My supervisor, Dr. Jessica Forrest, recently pointed out that some of the ‘chewed through’ and ‘empty’ leafcutter bee cells that I had initially attributed to chalcid wasp attack might have actually been signs of emerged bees! She says the large holes seen in the cells in the video from the last letter looked a little too large to be chalcid wasp holes (although, a number of cells were likely still victims of wasps as evidenced by the minute ‘exit holes’ found in them).

This means that the leafcutter bee babies in those ‘large-hole’ cells could have actually completed development successfully and emerged in the same summer in which they were laid. Having two generations in the same year is known as a ‘bivoltinism’.

Here’s a quick run-down of ‘voltinism’ (fancy word for the number of generations organisms produce in a year).

Univoltine lifecycle

Most of the cavity-nesting species we get in the hotels in Ottawa and Toronto are ‘univoltine’. This means that mother bees/wasps produce babies in the summer, and the babies don’t emerge as adults until the following summer. Univoltine = 1 new generation of bee/wasp babies per year.

Bivoltine lifecycle

Voltinism can vary depending on the environment and the specific species in question. Some bees/wasps can emerge as adults the same year they were born in and start producing babies of their own within that same year (e.g. the chalcids themselves…). These insects are described as having ‘bivoltine’ lifecycles. Bivoltine = 2 new generations of bee/wasp babies per year.

There are other prefixes that can be added on to ‘voltine’ to designate other lifecycles. The bees we work with at Dr. Forrest’s high-elevation sites in Colorado are primarily ‘semivoltine’ as they take two years to finish development; and once insects have more than two generations in a season, they’re often collectively referred to as being ‘multivoltine’ (although I’d imagine this to be quite rare among bees in our region).

Bivoltine lifecycles aren’t super common in leafcutter bees in our area (it tends to be more common among social sweat bees) but can happen once in a while –perhaps more often if temperature conditions are very warm and eggs are laid early in the season. It makes me wonder what this all means as temperatures rise and our summers spill into what is supposed to be fall… Something to muse about as I clean snow off the sidewalk 🙂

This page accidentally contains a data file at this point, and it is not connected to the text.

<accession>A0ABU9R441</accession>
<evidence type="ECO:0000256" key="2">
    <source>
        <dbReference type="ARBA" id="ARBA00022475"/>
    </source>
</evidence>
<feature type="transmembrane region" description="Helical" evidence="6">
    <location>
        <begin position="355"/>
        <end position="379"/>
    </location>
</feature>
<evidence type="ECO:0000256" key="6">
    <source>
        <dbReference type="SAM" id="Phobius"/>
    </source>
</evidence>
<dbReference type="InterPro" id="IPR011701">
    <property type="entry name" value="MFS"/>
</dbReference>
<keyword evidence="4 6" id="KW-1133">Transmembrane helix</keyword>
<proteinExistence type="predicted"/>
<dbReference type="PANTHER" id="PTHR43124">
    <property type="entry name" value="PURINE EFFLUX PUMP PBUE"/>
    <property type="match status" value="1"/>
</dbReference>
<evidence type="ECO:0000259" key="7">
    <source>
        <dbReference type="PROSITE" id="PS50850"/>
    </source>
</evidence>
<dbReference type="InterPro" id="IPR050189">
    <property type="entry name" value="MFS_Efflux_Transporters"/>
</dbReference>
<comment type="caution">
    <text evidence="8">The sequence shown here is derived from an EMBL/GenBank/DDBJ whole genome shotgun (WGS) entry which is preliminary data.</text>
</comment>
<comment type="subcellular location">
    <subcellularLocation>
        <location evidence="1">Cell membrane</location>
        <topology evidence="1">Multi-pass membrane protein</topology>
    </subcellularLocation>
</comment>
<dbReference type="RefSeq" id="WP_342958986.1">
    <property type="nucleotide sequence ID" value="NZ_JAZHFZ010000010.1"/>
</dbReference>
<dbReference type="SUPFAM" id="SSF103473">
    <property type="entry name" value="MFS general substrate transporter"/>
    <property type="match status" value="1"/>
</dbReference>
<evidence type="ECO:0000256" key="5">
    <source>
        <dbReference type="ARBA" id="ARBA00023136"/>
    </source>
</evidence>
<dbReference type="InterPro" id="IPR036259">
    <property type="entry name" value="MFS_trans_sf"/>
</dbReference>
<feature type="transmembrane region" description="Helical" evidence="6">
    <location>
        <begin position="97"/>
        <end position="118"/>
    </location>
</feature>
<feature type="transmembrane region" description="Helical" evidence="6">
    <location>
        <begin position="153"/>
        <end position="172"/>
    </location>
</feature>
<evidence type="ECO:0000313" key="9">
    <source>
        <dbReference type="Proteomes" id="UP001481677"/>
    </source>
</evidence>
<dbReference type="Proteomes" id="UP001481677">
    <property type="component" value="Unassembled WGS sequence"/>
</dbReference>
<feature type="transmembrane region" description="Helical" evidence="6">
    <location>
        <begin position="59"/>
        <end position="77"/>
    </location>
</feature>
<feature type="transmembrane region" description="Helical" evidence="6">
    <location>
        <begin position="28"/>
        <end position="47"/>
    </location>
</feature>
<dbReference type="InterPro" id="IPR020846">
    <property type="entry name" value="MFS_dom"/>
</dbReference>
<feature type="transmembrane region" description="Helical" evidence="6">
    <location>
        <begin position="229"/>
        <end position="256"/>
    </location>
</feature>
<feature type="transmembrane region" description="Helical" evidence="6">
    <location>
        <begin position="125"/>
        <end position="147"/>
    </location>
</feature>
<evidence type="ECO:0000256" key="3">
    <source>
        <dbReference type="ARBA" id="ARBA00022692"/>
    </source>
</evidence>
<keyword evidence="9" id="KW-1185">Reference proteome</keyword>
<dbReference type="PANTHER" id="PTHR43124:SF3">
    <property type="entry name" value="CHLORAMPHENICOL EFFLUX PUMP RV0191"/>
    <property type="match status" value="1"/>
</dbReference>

For now, I’m happy to know that these hotel occupants might have made it out okay! I apologize to the chalcids for the undue blame.

Lydia Wong is a graduate student working with Dr. Jessica Forrest at the University of Ottawa. Her research explores the impacts of warming and drying climates on wild pollinators. She spends the summers studying this in the Colorado Rockies but can also be found nosing around the concrete jungles of big cities on the lookout for city-dwelling bees and wasps. She is currently working with citizen scientists in Toronto and Ottawa to explore the effects of urban warming on cavity-nesting bees and wasps.

2 Responses to “Cavity nesters: leafcutter bees”

  1. Lori Fernandez says:

    This is fascinating!! As a non-bee expert, I think you did a great job explaining the more complex parts of cavity nesting and being honest about the strenuous process of collecting this data! As a BSc student at uOttawa hoping to secure a co-op field season in the summer related to bees, I found this article very insightful – thank you so much! I look forward to following your work, Lydia 🙂

  2. Thanks Lori –wishing you the best with the field season! 🐝